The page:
Thailand Went From Having The Strictest Drug Laws To Now One Of The Most Relaxed In The World – But Not For Tourists
Historically, cannabis has long been part of traditional medicine used in many Asian nations, including Thailand, where the tropical weather is perfect for cultivation. It has been used to treat many illnesses from headaches to malaria and dysentery, to parasites, digestion, and even postpartum pain. During the 1960’s when the United States sent thousands of Americans to be assigned at military bases in Thailand, local cannabis exploded in popularity because it was potent but cheap.
Unfortunately, Bangkok was pressured by the US government in the 1980’s to get rid of the drugs and wipe out the entire marijuana trade. From 2003 onwards, the Kingdom of Thailand became notorious for its harsh drug laws. It would not be uncommon for drug smugglers and pushers to be sentenced to death, sometimes even by firing squad. These were part of the former Prime Minister Thaksin Shinawatra’s campaign against drugs, which took the lives of hundreds of people including tourists.
In 2018, Thailand became the first Asian nation to legalize medical marijuana.
By June 9, 2022, exportation, import, production, possession, and consumption of the plant became legal in the country. They then launched a campaign to give away one million cannabis plants a day after, though ironically, discouraged people from using it to get high. Thankfully, the drug law reform was also able to help some 3,000 individuals go free from prison after being charged because of marijuana.
Cannabis dispensaries and cafes started popping up around Bangkok as well as other tourist destinations around the Kingdom. Anyone can grow marijuana right at home as soon as you’ve registered through a mobile app with the government. However, commercial growers are still required to apply for permits. They also saw an explosion of cannabis infused products ranging from tea and snacks to soaps, toothpaste, and even tea.
This is just what the country needed after taking a big hit during the pandemic.
But Public Health Minister and architect of the cannabis drug reform laws Anutin Charnvirakul said: “Don’t use it and sit smiling at home and not get any work done. Those things are not our policies,” he said in June. “We have erased the stigma, it’s being washed away like removing a tattoo. Don’t let it come back,” he said. Charnivirakul added that the marijuana plants are intended to be used for improving one’s health.
The problem is, the Thai government didn’t anticipate the massive widespread use of cannabis. Tourists can now walk into a dispensary and buy edibles or weed freely. While many champion the move, some see that this is abuse.
According to Charnvirakul, who has tried to discourage recreational smoking of marijuana, people who are found smoking in public can be penalized with a $704 fine and face the risk of spending 90 days in jail, reports VOA News. “Problems occur due to abuse of cannabis. This is not the aim of liberalizing the use of the plant. We want to promote medical use and boost the income of growers,” he told the press in June 2022.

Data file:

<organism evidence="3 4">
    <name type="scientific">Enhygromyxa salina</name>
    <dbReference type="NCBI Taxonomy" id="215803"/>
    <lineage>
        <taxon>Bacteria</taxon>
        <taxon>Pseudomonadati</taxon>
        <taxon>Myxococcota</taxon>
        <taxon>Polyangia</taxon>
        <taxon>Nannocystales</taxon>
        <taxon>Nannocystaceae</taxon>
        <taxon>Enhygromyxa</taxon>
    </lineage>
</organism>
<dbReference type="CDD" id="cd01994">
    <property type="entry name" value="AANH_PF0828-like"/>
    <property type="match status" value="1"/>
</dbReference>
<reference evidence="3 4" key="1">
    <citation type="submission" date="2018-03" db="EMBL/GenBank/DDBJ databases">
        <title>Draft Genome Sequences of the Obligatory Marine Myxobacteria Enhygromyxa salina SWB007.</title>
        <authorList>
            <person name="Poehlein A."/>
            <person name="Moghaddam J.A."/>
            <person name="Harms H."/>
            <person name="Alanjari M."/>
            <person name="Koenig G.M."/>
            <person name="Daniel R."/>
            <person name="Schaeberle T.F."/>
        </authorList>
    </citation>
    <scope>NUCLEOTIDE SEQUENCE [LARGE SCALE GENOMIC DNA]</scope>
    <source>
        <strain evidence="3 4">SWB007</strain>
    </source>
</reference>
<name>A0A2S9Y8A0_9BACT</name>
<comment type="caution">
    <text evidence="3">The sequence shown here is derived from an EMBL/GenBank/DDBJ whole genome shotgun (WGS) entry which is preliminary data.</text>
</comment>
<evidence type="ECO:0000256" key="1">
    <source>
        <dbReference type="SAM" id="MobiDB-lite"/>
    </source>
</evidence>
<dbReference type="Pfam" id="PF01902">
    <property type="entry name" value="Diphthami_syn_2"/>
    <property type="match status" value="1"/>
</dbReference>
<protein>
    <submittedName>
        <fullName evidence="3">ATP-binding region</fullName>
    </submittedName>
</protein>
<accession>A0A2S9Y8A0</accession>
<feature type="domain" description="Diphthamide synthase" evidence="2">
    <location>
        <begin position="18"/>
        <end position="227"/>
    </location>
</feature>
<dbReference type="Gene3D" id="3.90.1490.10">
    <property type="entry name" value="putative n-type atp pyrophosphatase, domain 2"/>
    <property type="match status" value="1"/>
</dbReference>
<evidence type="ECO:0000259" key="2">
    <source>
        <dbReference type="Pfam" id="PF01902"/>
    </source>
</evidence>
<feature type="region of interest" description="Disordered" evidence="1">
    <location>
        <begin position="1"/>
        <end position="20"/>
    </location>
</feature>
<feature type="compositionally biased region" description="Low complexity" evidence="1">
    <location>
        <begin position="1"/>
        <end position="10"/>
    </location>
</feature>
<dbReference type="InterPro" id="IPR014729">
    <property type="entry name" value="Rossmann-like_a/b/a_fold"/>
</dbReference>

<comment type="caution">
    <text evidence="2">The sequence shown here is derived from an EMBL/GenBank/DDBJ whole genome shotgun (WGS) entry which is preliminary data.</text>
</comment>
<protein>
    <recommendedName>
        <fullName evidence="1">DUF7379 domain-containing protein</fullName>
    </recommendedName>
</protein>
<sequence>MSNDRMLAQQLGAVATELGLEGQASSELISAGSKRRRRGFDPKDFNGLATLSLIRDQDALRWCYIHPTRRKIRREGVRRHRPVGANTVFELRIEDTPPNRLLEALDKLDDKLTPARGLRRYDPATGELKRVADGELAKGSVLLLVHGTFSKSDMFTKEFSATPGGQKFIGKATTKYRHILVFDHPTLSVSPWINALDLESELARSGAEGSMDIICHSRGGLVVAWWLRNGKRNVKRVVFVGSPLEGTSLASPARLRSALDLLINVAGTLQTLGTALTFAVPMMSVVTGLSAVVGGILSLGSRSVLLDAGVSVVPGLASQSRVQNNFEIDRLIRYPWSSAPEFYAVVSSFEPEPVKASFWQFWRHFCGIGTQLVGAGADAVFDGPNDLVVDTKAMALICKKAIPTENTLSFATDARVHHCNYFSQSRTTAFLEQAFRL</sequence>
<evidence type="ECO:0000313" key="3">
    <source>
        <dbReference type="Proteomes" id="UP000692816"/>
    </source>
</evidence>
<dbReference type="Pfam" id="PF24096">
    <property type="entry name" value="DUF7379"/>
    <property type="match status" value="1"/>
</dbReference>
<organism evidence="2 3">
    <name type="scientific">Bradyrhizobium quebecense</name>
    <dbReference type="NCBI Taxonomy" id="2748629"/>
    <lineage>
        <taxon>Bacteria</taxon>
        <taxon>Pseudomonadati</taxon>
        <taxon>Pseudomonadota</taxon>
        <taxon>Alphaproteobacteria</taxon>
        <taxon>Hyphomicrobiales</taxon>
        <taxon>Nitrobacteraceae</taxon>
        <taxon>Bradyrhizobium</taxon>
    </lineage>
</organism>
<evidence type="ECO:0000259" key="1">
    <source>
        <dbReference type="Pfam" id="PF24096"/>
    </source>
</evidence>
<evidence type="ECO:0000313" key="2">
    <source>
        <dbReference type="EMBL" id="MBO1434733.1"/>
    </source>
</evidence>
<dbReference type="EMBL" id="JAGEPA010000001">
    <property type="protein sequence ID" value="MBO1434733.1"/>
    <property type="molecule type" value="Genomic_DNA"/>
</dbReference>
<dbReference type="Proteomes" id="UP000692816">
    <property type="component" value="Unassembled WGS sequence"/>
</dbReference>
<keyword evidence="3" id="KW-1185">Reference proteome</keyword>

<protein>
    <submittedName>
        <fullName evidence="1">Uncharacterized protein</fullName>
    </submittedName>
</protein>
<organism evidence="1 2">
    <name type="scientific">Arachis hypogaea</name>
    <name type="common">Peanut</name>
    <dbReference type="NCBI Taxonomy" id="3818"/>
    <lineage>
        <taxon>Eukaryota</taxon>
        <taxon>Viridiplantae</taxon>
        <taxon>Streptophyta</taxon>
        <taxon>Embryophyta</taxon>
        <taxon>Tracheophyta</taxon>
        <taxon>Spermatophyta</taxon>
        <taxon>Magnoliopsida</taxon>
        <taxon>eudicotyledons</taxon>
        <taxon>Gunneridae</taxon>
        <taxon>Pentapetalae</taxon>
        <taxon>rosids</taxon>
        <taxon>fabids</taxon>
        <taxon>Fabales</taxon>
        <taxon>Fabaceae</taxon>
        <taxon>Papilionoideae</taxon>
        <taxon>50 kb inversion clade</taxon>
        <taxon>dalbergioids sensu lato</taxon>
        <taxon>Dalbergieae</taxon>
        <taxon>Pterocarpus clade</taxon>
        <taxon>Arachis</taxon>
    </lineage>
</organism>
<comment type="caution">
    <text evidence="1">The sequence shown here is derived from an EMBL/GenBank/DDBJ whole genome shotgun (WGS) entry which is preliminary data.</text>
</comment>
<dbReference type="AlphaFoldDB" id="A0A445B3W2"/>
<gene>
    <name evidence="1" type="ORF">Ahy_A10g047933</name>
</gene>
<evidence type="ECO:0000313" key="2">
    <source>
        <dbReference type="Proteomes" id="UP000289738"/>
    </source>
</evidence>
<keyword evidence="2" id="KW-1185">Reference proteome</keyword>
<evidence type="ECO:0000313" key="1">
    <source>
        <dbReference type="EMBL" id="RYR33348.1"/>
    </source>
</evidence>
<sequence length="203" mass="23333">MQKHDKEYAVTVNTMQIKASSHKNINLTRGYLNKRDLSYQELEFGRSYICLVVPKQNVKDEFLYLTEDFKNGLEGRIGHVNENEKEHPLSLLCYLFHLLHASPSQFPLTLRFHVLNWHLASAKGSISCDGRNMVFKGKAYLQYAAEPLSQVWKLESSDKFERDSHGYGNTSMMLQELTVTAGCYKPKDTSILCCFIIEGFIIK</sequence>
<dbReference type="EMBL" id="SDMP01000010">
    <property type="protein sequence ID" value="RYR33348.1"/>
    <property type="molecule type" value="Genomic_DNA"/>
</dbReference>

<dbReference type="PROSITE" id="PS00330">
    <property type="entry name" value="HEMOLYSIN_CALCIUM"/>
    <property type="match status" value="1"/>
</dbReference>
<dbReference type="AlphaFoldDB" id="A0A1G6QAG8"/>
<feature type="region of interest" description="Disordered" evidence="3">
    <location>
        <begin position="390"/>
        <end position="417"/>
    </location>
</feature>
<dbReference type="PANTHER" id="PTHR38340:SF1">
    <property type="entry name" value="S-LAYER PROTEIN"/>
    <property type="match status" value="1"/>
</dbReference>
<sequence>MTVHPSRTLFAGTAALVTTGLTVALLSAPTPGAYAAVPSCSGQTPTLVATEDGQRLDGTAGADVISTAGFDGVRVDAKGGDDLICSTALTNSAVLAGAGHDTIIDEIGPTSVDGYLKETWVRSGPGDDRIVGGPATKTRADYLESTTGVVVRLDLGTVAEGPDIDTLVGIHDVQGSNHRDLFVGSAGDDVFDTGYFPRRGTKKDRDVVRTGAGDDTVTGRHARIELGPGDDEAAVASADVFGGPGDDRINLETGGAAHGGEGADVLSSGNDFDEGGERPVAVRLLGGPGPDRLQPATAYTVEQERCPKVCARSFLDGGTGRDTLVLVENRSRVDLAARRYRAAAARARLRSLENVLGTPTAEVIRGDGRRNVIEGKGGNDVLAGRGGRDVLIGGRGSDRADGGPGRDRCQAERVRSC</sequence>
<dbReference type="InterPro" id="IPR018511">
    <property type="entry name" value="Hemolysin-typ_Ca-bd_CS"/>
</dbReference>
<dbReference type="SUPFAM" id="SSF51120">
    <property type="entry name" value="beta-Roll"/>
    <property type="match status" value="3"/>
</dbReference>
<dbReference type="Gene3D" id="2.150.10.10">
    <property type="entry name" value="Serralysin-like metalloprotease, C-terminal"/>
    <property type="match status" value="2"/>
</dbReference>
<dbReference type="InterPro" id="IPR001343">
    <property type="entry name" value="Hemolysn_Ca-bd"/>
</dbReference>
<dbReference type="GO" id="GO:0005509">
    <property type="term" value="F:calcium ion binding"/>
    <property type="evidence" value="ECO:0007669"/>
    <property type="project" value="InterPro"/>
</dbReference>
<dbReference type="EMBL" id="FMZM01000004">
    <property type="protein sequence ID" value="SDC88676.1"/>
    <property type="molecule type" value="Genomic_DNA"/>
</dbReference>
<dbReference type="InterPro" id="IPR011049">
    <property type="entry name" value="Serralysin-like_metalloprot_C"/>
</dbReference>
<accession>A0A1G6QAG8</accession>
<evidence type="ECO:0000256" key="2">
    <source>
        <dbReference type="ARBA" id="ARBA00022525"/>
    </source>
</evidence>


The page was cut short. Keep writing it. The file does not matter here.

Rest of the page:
He also said that pot-smoking tourists are not welcome. This is surprising, as cannabis tourism could offer a tremendous boost to the Thai economy especially now that tourist arrivals are steadily increasing, ready to inject life back into a tourism-dependent country. Thailand is home to the second biggest economy in Asia, expecting some 8 to 10 million foreign arrivals this year after a pandemic has greatly depleted the country’s income.
“We don’t welcome those kinds of tourists,” he said.
Anutin did say that recreational cannabis use may be explored once they know more about how cannabis works. “It might come in the near future,” he says.
Some critics point out that Thailand’s transition to a more progressive drug law is messy, to say the least. Government officials are saying contradictory things, and the regulatory framework wasn’t ironed out as well as it should have been from the beginning.
In fact, last July, new regulations were sent out to police stations saying that cops can’t get high at work. Now, they are saying that tourists can’t come and smoke recreationally while pre-rolled joints, fresh flower, and edibles are widely available in the streets. It also doesn’t make sense to restrict tourists from lighting up because even the locals who are benefiting from the quickly growing cannabis industry already see that marijuana and tourism are a match made in heaven.
Hopefully the government irons out the many legal gray areas soon. The cannabis market has the potential to grow to $1.2 billion by 2025, with numerous business opportunities for small growers as well as businesses, according to the University of Thai Chamber of Commerce. Given the excellent growing conditions of Thailand plus the fact that it’s one of the world’s most popular travel destinations, the potential could be virtually limitless soon. It’s also a top medical tourism destination because they are well-known for quality healthcare and affordable treatment.
Regardless, it’s become clear that the marijuana market in Asia is poised for some serious growth. Perhaps other countries around the region will soon follow suit and help break the stigma that has tainted Asian countries for far too long. It’s not doing anyone any good – patients, people, farmers, and economies alike can all benefit from legal marijuana.
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